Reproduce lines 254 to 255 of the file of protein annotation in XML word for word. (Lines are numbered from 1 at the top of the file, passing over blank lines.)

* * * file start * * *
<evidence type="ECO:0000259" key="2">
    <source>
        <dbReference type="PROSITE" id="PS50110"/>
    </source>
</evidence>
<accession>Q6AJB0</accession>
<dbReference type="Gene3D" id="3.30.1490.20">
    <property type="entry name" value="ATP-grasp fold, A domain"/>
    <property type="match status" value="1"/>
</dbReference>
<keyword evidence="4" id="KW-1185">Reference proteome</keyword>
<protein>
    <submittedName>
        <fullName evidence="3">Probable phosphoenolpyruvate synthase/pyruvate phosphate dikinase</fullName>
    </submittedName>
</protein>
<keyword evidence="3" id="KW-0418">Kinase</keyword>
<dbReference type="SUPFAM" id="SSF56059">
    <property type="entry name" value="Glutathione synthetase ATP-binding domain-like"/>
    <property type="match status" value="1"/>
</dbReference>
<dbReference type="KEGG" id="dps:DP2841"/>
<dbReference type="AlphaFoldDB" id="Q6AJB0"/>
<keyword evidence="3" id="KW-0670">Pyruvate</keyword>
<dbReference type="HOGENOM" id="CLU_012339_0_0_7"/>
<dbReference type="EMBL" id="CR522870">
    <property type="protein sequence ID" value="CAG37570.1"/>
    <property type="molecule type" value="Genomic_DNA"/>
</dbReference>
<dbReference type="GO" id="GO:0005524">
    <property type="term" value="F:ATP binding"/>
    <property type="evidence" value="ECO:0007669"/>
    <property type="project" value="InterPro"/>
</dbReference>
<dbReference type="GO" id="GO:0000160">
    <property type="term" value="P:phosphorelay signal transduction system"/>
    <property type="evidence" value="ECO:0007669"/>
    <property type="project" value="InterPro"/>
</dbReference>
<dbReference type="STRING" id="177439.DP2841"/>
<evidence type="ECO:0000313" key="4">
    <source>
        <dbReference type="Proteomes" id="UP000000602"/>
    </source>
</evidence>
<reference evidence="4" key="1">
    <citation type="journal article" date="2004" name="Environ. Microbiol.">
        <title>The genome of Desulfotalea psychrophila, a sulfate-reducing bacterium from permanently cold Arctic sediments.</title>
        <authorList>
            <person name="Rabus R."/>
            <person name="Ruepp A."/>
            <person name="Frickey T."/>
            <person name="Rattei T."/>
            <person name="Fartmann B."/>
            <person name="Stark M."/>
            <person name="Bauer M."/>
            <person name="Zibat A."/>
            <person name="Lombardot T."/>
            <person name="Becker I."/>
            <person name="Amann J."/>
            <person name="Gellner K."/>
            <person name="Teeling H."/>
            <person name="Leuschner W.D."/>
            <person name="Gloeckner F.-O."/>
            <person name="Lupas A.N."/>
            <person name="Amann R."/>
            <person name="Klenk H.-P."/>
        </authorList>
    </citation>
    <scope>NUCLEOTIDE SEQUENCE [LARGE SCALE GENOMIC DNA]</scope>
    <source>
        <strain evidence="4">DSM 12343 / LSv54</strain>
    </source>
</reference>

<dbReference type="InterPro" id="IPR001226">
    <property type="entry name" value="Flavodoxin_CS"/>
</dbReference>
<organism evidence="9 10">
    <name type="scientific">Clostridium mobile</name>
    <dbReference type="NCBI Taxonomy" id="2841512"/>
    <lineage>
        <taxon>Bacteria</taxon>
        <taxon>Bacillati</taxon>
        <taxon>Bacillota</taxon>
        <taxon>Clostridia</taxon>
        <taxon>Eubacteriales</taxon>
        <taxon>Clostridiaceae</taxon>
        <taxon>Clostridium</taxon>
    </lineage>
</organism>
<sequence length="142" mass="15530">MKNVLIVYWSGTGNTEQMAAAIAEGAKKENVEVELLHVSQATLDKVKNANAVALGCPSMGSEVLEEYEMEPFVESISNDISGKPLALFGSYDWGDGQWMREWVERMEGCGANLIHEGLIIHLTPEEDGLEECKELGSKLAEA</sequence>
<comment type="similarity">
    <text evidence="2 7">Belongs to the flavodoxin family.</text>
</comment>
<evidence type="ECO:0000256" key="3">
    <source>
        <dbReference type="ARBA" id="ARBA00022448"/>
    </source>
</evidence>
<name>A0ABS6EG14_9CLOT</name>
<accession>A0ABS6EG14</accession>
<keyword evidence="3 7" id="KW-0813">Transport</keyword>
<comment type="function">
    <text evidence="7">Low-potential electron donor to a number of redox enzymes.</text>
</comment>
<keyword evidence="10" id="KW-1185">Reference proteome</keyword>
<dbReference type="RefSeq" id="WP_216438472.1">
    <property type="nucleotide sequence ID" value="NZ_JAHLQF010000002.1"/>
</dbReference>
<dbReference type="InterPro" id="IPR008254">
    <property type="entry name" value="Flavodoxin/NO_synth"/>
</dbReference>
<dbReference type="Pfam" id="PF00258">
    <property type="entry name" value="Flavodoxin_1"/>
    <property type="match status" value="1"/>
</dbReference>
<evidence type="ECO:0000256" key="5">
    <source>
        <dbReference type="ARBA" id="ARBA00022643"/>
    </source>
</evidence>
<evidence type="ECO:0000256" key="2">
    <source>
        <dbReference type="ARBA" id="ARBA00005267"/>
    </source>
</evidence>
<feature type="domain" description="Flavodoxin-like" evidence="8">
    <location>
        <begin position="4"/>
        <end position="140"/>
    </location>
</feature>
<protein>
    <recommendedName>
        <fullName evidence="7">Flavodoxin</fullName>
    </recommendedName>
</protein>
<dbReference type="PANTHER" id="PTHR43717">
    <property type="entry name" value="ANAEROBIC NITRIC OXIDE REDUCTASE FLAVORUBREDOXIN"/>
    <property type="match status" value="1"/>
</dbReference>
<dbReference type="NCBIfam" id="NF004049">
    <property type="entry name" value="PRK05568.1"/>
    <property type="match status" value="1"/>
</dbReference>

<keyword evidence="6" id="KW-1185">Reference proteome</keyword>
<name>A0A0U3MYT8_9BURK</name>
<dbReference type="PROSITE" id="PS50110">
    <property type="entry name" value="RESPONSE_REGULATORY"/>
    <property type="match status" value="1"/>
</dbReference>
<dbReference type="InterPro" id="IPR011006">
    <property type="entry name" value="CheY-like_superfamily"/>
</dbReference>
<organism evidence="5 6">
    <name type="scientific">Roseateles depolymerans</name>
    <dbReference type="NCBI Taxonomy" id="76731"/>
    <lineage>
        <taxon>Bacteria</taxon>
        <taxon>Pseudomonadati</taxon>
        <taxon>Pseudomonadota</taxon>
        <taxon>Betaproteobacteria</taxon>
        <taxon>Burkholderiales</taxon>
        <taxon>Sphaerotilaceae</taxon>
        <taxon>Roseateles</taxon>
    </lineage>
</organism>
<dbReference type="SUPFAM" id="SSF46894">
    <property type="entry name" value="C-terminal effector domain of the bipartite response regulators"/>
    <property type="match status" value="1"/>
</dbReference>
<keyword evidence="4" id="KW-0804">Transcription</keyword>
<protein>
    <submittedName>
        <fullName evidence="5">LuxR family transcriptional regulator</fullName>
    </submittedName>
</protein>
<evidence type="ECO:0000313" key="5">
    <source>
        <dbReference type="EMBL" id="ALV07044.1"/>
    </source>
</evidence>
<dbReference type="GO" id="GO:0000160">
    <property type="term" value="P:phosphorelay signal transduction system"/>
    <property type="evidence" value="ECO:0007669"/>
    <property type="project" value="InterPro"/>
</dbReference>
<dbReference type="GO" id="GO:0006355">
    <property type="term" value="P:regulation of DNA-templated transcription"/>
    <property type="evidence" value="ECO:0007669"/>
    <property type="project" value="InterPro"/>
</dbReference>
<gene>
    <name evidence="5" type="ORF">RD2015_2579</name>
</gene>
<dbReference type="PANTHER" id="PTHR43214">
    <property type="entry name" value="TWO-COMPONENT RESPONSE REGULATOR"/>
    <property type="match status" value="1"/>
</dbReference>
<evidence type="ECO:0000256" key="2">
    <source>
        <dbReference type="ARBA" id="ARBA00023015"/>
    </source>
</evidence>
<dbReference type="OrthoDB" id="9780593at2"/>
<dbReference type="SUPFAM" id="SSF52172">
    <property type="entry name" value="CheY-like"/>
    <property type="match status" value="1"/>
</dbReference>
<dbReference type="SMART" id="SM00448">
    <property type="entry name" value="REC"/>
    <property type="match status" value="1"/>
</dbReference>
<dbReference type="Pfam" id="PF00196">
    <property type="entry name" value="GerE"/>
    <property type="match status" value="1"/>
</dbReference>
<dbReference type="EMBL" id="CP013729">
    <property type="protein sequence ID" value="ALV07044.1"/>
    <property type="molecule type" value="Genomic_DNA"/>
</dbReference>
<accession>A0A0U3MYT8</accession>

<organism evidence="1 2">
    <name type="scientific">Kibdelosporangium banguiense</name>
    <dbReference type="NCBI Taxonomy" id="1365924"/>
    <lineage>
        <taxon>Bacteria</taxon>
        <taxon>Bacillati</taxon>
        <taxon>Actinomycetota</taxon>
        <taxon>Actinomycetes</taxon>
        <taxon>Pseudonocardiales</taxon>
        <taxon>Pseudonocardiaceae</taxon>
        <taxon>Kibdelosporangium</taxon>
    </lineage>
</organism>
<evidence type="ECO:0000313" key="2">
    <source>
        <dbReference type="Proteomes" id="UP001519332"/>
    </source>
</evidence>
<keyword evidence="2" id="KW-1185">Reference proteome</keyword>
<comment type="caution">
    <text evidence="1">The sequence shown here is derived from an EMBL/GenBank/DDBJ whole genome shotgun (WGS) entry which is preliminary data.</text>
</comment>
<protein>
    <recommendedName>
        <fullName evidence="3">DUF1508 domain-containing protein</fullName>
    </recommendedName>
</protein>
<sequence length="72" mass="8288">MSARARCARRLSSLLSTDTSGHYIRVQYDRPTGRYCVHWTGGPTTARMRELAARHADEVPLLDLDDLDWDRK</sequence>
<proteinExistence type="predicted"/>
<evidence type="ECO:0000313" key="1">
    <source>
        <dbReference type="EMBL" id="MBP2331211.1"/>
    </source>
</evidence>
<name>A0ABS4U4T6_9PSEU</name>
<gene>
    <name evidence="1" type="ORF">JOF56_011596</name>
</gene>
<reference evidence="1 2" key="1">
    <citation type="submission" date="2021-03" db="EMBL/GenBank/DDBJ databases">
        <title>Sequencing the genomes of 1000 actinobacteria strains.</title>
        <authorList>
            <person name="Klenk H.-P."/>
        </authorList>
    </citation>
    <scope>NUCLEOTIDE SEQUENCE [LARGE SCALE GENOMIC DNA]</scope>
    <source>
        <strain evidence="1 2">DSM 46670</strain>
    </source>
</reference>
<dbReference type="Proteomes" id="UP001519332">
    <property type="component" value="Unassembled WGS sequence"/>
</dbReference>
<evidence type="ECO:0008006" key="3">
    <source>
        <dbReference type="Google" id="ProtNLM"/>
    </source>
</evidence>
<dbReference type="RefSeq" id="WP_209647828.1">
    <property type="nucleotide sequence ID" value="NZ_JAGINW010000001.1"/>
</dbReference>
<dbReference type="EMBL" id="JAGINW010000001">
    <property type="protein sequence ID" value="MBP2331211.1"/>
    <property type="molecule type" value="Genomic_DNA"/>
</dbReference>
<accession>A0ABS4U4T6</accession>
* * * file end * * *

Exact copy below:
        <dbReference type="EMBL" id="MBP2331211.1"/>
    </source>